What's My Background? You Name It


I am quite privileged for someone my age. I travel by airplanes a lot. I've been to Europe, Alaska, Hawaii, the Caribbean, Japan, Mexico, and around most of the continental United States. I get ** to go to private schools. My parents always make sure I have a lot of clothes, books, art supplies, and other stuff that will help me feel good about myself and learn to think and create. I'm a very healthy and active person. I hardly ever get sick. But I have one problem: my race.

People on the street, at school or places like camps ask me, "What's your nationality?" A question I truly hate with a passion. I hesitate and say, "I have too many to list." I am one-half Russian/Jewish/Tartar. My other half is one-eighth Cherokee, one-eighth white (Danish, French and Irish), and one-fourth Nigerian.

My name, Tennessee, is Cherokee for "Bend in the River." My last name, Reed, is Scotch-Irish. It was the surname of my father's stepfather. Ironically, it was one of the four famous last names of the Pulaski, Tenn., Ku Klux Klan. Pulaski is where the Klan originated.

Since I was in kindergarten, people have made racist comments about my heritage. Some white people hate me because I'm black and Jewish and some black people hate me because I'm light-skinned.

I feel like I don't fit anywhere. I don't think I would have survived the civil rights movement and segregation in the schools. Which bathroom or water fountain, "white" or "colored," would I have been required to use? Sometimes, I think that some white people in America are more racist than the white people in Germany, or in Europe for that matter, even though in October, I was scared to go on the subway in Berlin because of my Jewish heritage and my black heritage. The week before I traveled to Berlin from Bonn, some skinheads had beaten up 36 people on the train. Not only foreigners, but Germans too.

On Thursday, Jan. 5, I read a story called "Of the Meaning of Progress," by W. E. B. DuBois. It was about racism and how black children were not allowed to learn to read and write before the Civil War and how after the war the schools began the practice of segregation.

I loved this story, but I feel cheated. I was in such a rage about not reading that many black authors and American Indian authors in school that when I came home I burst into tears and poured out my troubles about being mixed in America. Whereupon my dad told me to read three essays in a book he's

TC editing called, "We're All In This Together?" It ponders the question of whether people of different colors can get along in the United States.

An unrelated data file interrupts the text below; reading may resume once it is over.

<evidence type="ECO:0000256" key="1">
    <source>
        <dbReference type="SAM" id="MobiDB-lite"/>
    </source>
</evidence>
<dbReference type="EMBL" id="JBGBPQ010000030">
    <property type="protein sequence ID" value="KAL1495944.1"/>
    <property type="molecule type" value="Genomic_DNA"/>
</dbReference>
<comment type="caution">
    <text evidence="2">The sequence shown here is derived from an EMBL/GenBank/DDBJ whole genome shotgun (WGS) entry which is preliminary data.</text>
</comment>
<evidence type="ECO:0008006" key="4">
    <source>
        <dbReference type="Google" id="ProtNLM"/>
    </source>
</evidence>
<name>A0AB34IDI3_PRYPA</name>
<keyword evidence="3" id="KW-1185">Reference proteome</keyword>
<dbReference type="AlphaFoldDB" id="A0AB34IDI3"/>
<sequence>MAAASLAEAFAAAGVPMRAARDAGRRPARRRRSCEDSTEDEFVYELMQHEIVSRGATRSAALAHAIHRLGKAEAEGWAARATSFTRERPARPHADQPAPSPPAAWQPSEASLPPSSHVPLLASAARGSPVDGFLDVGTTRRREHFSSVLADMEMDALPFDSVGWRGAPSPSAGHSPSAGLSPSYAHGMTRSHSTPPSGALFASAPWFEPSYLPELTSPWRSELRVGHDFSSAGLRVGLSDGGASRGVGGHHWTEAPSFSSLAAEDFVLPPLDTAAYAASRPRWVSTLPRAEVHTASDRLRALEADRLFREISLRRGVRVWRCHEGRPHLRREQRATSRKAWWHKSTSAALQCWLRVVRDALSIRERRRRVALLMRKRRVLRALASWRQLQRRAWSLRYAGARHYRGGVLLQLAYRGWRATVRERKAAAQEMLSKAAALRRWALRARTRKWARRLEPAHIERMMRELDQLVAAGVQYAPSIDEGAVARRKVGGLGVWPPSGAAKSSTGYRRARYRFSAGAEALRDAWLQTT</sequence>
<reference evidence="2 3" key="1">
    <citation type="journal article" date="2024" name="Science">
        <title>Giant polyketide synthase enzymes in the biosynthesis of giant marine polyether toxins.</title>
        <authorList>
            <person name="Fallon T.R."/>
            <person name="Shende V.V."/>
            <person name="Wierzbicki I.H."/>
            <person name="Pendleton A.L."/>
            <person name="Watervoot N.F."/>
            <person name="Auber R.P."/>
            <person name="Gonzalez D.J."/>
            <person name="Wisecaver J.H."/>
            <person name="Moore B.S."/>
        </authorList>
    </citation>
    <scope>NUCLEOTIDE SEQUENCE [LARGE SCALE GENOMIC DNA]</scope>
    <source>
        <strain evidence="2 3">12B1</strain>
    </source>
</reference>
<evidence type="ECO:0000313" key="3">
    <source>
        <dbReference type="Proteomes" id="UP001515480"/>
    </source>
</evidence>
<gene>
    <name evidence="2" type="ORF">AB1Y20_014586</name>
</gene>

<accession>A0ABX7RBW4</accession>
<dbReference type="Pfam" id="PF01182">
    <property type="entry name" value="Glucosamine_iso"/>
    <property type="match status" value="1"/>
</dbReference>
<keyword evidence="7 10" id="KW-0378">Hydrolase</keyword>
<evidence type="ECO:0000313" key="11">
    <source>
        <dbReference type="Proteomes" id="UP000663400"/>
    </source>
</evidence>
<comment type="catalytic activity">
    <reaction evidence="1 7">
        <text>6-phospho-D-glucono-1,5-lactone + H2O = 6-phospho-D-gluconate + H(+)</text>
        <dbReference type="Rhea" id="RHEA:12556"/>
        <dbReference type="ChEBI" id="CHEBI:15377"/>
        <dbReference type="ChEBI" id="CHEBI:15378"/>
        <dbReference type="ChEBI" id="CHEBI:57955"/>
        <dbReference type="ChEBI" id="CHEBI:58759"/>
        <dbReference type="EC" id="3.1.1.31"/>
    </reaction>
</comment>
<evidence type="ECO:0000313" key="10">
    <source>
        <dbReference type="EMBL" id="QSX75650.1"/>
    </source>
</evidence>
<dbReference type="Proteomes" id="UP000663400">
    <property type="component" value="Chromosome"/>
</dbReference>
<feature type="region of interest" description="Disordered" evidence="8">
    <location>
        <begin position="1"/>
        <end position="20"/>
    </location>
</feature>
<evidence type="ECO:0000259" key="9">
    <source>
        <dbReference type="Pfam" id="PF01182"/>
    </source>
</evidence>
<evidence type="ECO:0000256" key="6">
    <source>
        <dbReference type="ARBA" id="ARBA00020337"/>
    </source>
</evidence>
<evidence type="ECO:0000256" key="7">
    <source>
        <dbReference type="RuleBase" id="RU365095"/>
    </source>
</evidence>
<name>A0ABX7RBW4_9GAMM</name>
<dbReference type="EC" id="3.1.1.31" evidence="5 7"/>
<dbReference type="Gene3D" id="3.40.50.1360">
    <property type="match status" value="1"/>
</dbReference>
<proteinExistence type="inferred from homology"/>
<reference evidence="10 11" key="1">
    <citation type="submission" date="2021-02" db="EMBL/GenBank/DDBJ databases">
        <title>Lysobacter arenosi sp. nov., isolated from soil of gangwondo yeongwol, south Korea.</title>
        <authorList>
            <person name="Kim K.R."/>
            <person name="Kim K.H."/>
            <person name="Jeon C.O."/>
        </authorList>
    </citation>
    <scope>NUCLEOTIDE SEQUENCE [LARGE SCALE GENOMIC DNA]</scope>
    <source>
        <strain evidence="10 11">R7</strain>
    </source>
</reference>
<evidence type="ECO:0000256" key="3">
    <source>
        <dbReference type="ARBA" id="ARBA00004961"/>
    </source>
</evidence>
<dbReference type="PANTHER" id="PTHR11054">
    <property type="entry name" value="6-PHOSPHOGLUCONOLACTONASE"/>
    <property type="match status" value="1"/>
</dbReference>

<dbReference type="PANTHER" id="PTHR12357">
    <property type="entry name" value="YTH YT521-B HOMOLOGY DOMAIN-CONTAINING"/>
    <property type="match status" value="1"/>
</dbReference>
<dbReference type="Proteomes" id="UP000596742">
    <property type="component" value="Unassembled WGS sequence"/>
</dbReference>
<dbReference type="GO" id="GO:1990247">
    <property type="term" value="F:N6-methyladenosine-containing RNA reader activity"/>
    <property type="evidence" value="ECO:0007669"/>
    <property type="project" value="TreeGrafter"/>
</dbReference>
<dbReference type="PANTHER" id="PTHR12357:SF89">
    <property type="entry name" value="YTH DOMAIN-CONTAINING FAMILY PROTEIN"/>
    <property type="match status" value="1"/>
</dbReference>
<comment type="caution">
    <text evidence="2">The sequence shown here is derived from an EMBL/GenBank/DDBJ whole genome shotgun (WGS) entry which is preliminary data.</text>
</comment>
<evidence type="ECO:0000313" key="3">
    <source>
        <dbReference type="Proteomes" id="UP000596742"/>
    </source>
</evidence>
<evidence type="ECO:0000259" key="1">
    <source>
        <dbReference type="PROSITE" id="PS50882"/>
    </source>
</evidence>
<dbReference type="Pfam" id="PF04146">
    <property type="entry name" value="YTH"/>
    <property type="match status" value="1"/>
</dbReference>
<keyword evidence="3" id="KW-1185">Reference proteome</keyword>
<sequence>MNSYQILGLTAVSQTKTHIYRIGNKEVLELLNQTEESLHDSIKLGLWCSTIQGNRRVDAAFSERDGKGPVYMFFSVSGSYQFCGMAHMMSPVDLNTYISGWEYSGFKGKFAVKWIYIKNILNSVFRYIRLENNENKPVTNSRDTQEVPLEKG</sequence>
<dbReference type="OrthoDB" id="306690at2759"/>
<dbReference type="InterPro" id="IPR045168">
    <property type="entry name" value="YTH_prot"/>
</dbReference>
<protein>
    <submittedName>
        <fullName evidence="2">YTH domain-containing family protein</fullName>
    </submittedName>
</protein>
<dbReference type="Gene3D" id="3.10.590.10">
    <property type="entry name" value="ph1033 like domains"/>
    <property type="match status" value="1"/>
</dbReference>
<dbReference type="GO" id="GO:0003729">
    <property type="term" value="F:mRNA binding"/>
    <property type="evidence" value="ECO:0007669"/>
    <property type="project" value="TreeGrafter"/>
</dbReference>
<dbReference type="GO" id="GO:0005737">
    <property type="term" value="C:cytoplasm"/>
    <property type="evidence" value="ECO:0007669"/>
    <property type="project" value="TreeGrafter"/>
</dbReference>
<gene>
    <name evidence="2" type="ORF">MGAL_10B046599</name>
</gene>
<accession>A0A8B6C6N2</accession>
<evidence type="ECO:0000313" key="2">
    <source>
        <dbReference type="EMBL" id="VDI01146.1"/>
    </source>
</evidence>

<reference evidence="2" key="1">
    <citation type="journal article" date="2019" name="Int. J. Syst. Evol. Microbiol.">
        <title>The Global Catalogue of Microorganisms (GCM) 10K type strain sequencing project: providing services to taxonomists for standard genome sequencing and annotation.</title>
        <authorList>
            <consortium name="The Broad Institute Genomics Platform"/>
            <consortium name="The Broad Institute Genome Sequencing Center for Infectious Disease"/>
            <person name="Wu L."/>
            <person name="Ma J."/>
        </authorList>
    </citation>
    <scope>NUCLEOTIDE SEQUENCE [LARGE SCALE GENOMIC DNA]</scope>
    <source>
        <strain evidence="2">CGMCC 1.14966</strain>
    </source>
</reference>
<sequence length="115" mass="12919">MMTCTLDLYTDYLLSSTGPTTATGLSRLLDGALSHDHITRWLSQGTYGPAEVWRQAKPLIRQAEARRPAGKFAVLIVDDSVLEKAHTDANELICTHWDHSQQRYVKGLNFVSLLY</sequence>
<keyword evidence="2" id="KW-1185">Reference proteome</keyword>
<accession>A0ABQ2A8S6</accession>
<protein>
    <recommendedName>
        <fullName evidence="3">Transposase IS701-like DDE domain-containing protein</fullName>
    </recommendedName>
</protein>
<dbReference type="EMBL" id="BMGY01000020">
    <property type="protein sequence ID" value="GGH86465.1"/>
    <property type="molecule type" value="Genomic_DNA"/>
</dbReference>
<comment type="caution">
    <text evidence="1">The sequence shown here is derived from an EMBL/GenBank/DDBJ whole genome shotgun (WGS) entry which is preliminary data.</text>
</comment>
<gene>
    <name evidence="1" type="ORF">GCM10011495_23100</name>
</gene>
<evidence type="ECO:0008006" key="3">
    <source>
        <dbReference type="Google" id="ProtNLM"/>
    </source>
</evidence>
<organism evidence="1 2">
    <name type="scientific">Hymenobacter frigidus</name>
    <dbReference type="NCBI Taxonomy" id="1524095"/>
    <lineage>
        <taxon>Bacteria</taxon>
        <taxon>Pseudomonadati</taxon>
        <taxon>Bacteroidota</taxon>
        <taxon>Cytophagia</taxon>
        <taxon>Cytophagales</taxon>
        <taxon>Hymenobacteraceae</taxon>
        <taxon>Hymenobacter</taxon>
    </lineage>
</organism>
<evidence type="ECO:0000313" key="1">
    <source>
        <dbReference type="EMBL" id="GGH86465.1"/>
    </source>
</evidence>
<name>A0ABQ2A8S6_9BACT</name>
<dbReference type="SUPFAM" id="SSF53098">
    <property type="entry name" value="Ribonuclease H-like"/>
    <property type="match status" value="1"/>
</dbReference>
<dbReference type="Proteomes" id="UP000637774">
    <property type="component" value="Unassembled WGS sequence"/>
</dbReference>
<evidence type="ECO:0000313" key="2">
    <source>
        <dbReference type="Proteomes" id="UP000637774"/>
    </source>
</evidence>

Two essays were by Allison Francis, a graduate of Washington University, in St. Louis, who has two black parents, and Karla Brundage, a poet and graduate of Vassar College who has a black mother and a white father. Both young women have had the same problem as I, being light-skinned. The third essay was by a dark-skinned woman, a writer and filmmaker who graduated from Harvard University, named Ngozi Ola, whose father is Yoruba and whose mother is African-American. She writes about her experiences in Berlin. Some of them pleasant and some not (( so pleasant. She said that despite German racism, no whites fled a neighborhood when she moved in.

After reading these essays I didn't feel so alone. I calmed down and wrote this. I read somewhere that mixed kids are the fastest-growing group of children in the United States. Many people think it will be we who mediate the problems between blacks and whites, but I don't think we can. The problems of race in this country are too big for us mixed-race people to solve alone. It's going to take everybody in the country to change the way we are.

I have a lot of friends of many racial backgrounds. I have friends in other countries. That's why I can't understand why people can't accept people for whom they are. When I was 13, I had trouble finding out who I was, and I still do at 17. I think I will for the rest of my life.

The next time someone asks, "What's your nationality?" though, I'll say, "Who cares?" Because it's more important who I am inside than outside. Besides, many scientists say there is no such thing as separate races. Everybody's mixed up.

Tennessee Reed, the author of "Electric Chocolate," a book of poetry, lives in Oakland, Calif. Her father, Ishmael Reed, has written more than 20 books.

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